The Daria Morgendorffer method: Parenting advice from the 90s

The Daria Morgendorffer method: Parenting advice from the 90s


I’m lying inside a giant box.  

No, that’s not some weird metaphor. I am literally lying inside a giant box.  


Because when our new fridge arrived the other day, my first thought was, Charlie’s going to love this box.

And, I was right. 

Now, I’m lying inside this giant box as she sleeps sweetly, cuddled into me because, “Mama sleep in box, please,” completely melted my heart. And when your daughter melts your heart. You just can’t say no. 

So, as I lie here (at 03:35 am because, apparently, my body doesn’t like sleep) I am thinking about the box ,and why I thought of Charlie when most adults would be excited about the new fridge. 

(Is it that my brain is now incapable of thinking about anything beyond her? Very, very possible). 

But then I remembered…Boxing Daria. 

For those unfamiliar, Daria was an animated MTV show in the 90s. Undeniably the best show ever created, in my opinion. Now don’t get confused, animated, yes-—but certainly not your typical cutesy, Disney variety—(I LOVE those too!). Daria was produced by MTV for a teen audience, which had all your typical teen angsty goodness with a touch of humor. It also spawned my love of satire, and possibly the reason I use sarcasm on a daily basis.

In the “Boxing Daria” episode, she finds comfort in a refrigerator box during a difficult time in her early years (thus, me lying in a giant box with my kid). While not hugely positive, Daria’s perspectives of the world around her provided opportunities for me to explore ideas that challenged social norms and pop culture. My individualist values are definitely due to her refusal to conform to societal norms. (I’m really putting a lot of stock in a fictional character. Noooot entirely sure what to make of that.)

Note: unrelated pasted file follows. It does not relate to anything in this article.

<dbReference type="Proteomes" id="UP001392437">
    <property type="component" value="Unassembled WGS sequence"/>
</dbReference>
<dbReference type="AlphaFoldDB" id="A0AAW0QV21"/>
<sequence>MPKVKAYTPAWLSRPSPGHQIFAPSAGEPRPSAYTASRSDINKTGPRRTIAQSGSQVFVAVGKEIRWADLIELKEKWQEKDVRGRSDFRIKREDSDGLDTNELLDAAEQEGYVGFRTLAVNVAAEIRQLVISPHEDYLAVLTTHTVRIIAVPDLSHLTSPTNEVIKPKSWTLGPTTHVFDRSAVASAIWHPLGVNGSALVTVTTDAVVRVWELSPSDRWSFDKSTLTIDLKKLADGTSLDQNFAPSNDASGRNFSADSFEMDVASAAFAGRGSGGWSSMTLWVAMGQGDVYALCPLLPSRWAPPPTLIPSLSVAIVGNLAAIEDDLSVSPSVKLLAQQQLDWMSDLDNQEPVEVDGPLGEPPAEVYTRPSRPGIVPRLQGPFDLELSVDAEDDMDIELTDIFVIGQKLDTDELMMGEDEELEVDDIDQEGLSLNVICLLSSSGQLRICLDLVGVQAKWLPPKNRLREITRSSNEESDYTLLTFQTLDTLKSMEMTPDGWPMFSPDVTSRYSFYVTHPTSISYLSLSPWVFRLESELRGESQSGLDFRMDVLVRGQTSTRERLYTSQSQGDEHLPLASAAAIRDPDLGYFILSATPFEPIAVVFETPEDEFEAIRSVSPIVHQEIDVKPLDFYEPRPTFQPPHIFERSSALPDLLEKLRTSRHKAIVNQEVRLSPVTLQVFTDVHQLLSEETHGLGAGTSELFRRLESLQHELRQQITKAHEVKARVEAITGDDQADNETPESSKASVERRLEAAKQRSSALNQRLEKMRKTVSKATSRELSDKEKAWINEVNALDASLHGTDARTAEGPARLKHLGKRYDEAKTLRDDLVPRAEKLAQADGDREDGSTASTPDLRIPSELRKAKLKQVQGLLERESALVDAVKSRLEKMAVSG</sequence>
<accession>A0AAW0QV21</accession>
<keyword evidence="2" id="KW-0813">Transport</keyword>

In my nine years of living in China (It was only supposed to be six months! Yikes!), I’ve witnessed, heard about, and experienced for myself, situations where people told me what to do, and how to do it. I was told how to behave, how I should look, what to eat, what to drink, and what to wear, and what it means to be female and male, and what it means to belong in this society. 

I’m not saying, this is only in China. 

I know this happens everywhere. But because of China’s collectivist culture, individualism is not highly valued. There are so many societal pressures and to step away from the norm is highly frowned upon here. For some people, at least. Despite this, it is also getting a bit better. I still wouldn’t call it progressive, but there are sparks of hope every now and then (Yay, China!). 

It’s 06:00 am now and I’m reminiscing about a cartoon (I can almost feel your eye roll…get to the point already). Anyway, so it got me thinking…Daria was socially awkward, completely pessimistic, and wasn’t always pleasant to her peers. She was an outlier, yet despite all that, she remained true to herself, and it made her resilient. 

At the end of the day, this is really all I want for Charlie.

I’m excited to watch Daria with Charlie (I mean when she’s 12, but let’s be honest. I’ll introduce this A+ cartoon much sooner!). It will probably seem so ancient to her by that time, but considering my values are still the same…perhaps, Daria was onto something way back in the 90s.  

Case in point, there is so much truth to this response to a question about her goals in life.

Daria Morgendorferr
Now that’s what I call a life goal!

Leave a Reply

Your email address will not be published. Required fields are marked *

*As an Amazon Associate I earn from qualifying purchases